Alyson Behr - October 17, 2019

Bernd Gross on Building Successful IoT Projects

As CTO for Software AG and former CEO of Cumulocity, a spin-off from Nokia Siemens M2M and IoT Business, Bernd Gross is no stranger to working with leaders to adopt new technologies. He’s deep into integrating the Cumulocity IoT platform with the rest of Software AG’s portfolio of products.


How do you recommend IT leaders technically begin their journey exploring IoT?

That's a very good question because we, unfortunately, had a few projects that didn't go very well. And so we identified the reason. We did some post mortems together with clients and partners, and we came up with a concept to move forward with. I call it a three-phased approach that we optimized into seven steps.

The first thing that is important is to gain ownership of all internal data. The data integration and connectivity needs to be robust because if that's not solid, you cannot change processes internally.

In the first phase, we call it application-driven. You have to have a use case and keep the application in mind. Then you focus as a stand-alone application on your new IT technology and your connectivity and ensure it works. Once the application run phase is under control, you can manage it. You have new technologies, gateways, or embedded technology to connect to and extract data from.

The second phase is what we call process-driven. You begin to think about improving existing processes with the new data you are collecting. You identify the use cases without getting bogged down in technology. Getting to the use case nowadays is quite a creative process. There are a number of emerging methods that are very innovative.

I like very much business model canvassing.  This means trying to figure out what the value of the use case is that we are trying to achieve. Which customer segment are we addressing? How are we messaging this? What are the key functionalities that we need? Who are the people, key stakeholders that can help us? Do we need partners? What is the cost structure associated with it? How should it be priced? Are there new pricing considerations in play? If you have that whole picture, you can explain it to the executive level, get a commitment, and you are drawn into the next steps.

The third phase is innovation-driven. That means new business models, new revenue models, and moving from Capex to Opex pricing. You start working with machine learning, artificial intelligence. Whatever is then possible and makes sense.


How does machine learning and AI play into the picture?

The danger of what we see at the moment in the market is that a lot of people want to jump immediately to step three. Those are hot topics, and they can sell these to the management teams, you know. There's a lot of failure inherent in that approach because if you don't stabilize your whole environment working through the first two phases, you can’t try to do predictive maintenance. For example, on low-quality data, it isn’t sustainable and not real. It fails. And that's what I meant in the beginning when I see projects failing.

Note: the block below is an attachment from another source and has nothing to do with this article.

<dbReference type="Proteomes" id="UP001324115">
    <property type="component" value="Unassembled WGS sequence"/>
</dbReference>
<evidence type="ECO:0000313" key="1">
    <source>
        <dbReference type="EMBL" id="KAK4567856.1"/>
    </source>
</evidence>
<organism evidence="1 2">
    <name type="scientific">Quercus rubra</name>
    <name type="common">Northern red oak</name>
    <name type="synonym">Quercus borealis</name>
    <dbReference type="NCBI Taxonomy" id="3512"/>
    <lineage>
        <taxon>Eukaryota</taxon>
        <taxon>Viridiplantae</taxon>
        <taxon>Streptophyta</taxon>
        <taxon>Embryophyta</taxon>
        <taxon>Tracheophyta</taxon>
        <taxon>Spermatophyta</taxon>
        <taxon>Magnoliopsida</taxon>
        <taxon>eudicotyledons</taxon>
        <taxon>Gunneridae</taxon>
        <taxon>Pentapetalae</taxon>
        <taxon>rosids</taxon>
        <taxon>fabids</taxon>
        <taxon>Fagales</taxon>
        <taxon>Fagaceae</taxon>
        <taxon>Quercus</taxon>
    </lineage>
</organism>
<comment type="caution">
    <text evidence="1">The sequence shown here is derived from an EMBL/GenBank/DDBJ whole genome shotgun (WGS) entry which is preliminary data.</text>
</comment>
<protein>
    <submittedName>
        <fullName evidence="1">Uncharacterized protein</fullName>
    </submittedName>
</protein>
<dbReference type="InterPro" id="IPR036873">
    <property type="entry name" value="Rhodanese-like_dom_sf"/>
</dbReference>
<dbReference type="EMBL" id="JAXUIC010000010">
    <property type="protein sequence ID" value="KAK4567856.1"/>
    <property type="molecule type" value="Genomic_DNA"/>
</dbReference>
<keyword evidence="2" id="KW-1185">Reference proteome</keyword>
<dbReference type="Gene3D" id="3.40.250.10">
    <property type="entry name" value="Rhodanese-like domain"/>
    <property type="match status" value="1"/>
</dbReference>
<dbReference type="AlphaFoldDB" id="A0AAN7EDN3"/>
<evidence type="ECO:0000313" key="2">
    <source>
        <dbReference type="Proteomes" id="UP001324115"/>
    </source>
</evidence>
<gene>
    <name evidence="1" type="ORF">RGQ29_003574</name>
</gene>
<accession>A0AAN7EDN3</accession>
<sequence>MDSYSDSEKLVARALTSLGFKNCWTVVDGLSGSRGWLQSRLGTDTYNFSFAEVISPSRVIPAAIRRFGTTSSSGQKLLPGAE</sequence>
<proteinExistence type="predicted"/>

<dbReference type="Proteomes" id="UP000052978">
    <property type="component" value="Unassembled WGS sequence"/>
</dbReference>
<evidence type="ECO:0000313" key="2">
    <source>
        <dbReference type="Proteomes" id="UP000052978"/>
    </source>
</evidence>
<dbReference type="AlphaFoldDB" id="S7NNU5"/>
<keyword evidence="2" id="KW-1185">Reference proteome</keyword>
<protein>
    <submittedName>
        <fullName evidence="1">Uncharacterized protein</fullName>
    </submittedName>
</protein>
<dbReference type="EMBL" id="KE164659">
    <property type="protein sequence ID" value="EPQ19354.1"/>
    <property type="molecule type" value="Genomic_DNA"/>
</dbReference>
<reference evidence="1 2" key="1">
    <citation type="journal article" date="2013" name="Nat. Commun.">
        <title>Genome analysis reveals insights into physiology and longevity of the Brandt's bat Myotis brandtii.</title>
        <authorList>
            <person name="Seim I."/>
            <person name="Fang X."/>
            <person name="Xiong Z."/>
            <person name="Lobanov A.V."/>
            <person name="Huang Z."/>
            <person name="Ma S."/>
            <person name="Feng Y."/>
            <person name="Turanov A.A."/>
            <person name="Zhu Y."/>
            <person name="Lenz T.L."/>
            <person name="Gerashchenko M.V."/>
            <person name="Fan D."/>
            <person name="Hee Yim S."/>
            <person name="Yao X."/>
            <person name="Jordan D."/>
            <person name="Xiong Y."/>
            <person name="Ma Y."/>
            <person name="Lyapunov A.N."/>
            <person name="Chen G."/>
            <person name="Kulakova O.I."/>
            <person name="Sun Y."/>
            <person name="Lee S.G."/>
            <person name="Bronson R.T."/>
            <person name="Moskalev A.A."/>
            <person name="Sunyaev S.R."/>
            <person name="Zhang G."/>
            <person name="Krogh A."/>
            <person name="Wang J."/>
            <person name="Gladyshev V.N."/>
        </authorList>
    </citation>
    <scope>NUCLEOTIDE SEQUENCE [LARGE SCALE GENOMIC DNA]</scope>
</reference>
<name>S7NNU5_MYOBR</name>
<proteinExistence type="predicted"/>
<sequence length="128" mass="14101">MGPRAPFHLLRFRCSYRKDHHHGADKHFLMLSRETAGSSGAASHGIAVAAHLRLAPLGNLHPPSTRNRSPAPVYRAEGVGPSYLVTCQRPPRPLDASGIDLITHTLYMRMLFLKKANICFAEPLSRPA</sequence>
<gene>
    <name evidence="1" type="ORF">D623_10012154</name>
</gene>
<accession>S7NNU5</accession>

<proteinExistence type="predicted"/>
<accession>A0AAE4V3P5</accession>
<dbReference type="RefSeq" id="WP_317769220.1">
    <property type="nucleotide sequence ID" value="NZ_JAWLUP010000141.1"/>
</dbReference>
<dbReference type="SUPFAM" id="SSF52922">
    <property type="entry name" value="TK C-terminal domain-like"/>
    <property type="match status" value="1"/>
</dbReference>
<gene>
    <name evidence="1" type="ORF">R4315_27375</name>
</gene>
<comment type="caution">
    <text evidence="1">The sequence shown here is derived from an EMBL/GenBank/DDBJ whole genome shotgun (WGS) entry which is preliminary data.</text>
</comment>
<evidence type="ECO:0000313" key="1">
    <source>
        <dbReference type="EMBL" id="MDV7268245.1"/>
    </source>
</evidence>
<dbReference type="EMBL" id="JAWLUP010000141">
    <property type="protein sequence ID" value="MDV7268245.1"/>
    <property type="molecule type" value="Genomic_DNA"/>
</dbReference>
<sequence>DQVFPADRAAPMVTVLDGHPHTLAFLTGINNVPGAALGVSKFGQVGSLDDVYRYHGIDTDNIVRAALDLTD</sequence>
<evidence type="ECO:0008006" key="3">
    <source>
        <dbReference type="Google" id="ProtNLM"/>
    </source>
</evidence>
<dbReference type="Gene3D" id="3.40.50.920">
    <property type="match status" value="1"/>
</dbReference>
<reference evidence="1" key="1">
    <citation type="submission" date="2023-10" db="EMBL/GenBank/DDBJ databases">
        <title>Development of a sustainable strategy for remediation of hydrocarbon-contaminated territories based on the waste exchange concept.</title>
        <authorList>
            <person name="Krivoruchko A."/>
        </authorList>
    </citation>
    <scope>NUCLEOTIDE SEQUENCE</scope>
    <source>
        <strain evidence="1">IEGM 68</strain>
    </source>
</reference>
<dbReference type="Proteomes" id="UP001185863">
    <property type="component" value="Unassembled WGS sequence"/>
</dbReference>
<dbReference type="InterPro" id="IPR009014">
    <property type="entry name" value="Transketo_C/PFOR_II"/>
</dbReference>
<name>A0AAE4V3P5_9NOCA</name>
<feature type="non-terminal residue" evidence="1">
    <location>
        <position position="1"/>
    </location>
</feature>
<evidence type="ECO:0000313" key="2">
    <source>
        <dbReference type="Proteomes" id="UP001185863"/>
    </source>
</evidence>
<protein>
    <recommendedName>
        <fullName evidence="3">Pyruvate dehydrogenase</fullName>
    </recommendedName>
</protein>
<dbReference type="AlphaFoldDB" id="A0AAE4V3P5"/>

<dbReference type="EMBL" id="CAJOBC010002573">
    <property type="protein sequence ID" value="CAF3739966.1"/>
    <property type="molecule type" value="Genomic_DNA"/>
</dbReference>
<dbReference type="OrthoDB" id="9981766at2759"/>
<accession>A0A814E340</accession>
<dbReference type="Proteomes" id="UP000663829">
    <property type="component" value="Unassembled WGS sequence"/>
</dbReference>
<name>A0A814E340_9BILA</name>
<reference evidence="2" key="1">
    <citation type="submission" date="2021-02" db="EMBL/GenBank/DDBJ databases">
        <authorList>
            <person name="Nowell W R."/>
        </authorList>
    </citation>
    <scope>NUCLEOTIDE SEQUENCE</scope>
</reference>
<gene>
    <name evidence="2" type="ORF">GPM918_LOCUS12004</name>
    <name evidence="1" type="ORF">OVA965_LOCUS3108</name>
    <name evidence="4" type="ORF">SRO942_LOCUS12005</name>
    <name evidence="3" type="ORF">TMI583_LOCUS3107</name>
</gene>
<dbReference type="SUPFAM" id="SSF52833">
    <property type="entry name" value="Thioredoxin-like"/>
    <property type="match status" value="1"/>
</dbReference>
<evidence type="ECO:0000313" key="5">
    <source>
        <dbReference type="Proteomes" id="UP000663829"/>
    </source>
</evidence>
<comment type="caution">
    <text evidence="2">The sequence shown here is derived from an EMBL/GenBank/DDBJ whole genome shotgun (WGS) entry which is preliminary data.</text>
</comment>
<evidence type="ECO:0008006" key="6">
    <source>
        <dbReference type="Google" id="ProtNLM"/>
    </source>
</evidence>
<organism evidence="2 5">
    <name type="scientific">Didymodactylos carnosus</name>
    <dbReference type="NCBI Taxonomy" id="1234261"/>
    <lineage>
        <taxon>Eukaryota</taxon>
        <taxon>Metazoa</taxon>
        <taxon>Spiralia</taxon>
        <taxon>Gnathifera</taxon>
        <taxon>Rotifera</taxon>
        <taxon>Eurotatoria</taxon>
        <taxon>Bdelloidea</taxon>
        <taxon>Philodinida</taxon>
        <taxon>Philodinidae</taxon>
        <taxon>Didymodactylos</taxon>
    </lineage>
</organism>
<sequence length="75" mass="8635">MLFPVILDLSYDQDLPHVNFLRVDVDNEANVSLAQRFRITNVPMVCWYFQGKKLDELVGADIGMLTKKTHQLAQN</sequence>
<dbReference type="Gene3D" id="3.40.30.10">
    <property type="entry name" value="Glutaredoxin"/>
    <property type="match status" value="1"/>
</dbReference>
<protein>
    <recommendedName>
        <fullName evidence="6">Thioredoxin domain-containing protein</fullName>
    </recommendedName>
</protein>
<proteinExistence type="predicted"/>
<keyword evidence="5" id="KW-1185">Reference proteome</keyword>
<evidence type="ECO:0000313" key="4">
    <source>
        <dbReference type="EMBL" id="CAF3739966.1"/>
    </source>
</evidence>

People are trying to leapfrog into the new hype stuff before they control the new data flow and the new capabilities they have as a foundation. It’s like the children’s story of the three little pigs and the wolf. If you start with AI, you're building a house of straw.


How would you recommend developers start working with IoT? And with Cumulocity? Is there a way they can download some of this and play around with it?

That's what we encourage a lot. We have a free trial version you can sign up for in two minutes. It’s a completely open platform, open APIs with open documentation, and can be deployed in various infrastructure service environments. It can be deployed on-premise too. I remember a few years back, some of our competitors sent us emails congratulating us on how detailed our documentation was. They probably thought we would then close it, or whatever. I think they were getting pressure from their customers to open up the documentation the same way. But we kept it open because I strongly believe that the way we have to embrace the future is by being as open, as free, for our clients and partners to use our software as possible.

That's also why the API structure is still open. It's not just that we are opening a few API’s, 100% of our APIs are open and available. So, that's very important.


Do you feel that Cumulocity customers are going to find value-add the deeper they get into the product?

Absolutely. That's happening. That holds when we talk about the three phases, you know? For example, you typically are interested in visualizing your data information. Dashboarding is the simplest capability we have. But in the beginning you think, oh, that's super — a connectedness. I have a dashboard, and I can do stuff. But then the second step is the block flow automation. Then you appreciate that we have embedded a block flow automation engine to optimize your data.

After a while, clients usually tell us that the dashboarding tool has the smallest value, although they selected the platform in the first place because of its outstanding dashboarding capabilities.


In closing, what are the main takeaways for leaders venturing into IoT?

Apply the three-phase approach we developed the hard way through our failures to your organization, and you’ll have great success.

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